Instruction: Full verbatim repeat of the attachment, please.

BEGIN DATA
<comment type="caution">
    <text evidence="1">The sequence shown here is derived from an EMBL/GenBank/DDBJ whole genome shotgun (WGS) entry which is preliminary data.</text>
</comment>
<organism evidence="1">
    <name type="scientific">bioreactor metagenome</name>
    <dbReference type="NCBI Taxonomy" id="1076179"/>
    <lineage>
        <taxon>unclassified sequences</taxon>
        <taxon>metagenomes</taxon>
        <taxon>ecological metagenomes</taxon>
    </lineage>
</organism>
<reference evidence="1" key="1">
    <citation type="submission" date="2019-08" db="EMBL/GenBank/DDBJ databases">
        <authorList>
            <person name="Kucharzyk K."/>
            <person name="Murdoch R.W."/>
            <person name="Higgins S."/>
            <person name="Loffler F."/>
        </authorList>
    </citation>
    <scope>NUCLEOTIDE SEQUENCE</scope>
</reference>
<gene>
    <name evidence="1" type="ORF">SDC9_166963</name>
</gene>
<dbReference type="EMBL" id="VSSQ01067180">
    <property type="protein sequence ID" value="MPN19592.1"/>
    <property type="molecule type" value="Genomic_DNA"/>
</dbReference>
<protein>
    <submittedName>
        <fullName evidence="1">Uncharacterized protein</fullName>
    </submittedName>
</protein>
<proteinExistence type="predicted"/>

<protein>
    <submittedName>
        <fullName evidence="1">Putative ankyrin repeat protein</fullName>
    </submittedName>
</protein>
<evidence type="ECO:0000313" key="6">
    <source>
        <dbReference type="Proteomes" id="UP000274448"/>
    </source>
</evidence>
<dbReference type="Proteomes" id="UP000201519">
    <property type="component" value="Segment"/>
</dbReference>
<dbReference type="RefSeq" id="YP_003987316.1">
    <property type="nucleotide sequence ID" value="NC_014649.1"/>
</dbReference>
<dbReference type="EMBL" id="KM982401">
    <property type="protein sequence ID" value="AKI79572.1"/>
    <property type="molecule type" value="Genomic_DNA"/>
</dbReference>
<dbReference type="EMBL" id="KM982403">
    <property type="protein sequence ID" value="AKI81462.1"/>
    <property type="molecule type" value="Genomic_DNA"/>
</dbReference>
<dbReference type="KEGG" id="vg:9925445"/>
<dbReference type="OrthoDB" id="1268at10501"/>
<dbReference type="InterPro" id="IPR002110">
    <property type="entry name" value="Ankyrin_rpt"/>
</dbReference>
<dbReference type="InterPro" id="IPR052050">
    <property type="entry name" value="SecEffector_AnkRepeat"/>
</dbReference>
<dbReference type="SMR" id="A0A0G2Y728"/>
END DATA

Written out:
<comment type="caution">
    <text evidence="1">The sequence shown here is derived from an EMBL/GenBank/DDBJ whole genome shotgun (WGS) entry which is preliminary data.</text>
</comment>
<organism evidence="1">
    <name type="scientific">bioreactor metagenome</name>
    <dbReference type="NCBI Taxonomy" id="1076179"/>
    <lineage>
        <taxon>unclassified sequences</taxon>
        <taxon>metagenomes</taxon>
        <taxon>ecological metagenomes</taxon>
    </lineage>
</organism>
<reference evidence="1" key="1">
    <citation type="submission" date="2019-08" db="EMBL/GenBank/DDBJ databases">
        <authorList>
            <person name="Kucharzyk K."/>
            <person name="Murdoch R.W."/>
            <person name="Higgins S."/>
            <person name="Loffler F."/>
        </authorList>
    </citation>
    <scope>NUCLEOTIDE SEQUENCE</scope>
</reference>
<gene>
    <name evidence="1" type="ORF">SDC9_166963</name>
</gene>
<dbReference type="EMBL" id="VSSQ01067180">
    <property type="protein sequence ID" value="MPN19592.1"/>
    <property type="molecule type" value="Genomic_DNA"/>
</dbReference>
<protein>
    <submittedName>
        <fullName evidence="1">Uncharacterized protein</fullName>
    </submittedName>
</protein>
<proteinExistence type="predicted"/>

<protein>
    <submittedName>
        <fullName evidence="1">Putative ankyrin repeat protein</fullName>
    </submittedName>
</protein>
<evidence type="ECO:0000313" key="6">
    <source>
        <dbReference type="Proteomes" id="UP000274448"/>
    </source>
</evidence>
<dbReference type="Proteomes" id="UP000201519">
    <property type="component" value="Segment"/>
</dbReference>
<dbReference type="RefSeq" id="YP_003987316.1">
    <property type="nucleotide sequence ID" value="NC_014649.1"/>
</dbReference>
<dbReference type="EMBL" id="KM982401">
    <property type="protein sequence ID" value="AKI79572.1"/>
    <property type="molecule type" value="Genomic_DNA"/>
</dbReference>
<dbReference type="EMBL" id="KM982403">
    <property type="protein sequence ID" value="AKI81462.1"/>
    <property type="molecule type" value="Genomic_DNA"/>
</dbReference>
<dbReference type="KEGG" id="vg:9925445"/>
<dbReference type="OrthoDB" id="1268at10501"/>
<dbReference type="InterPro" id="IPR002110">
    <property type="entry name" value="Ankyrin_rpt"/>
</dbReference>
<dbReference type="InterPro" id="IPR052050">
    <property type="entry name" value="SecEffector_AnkRepeat"/>
</dbReference>
<dbReference type="SMR" id="A0A0G2Y728"/>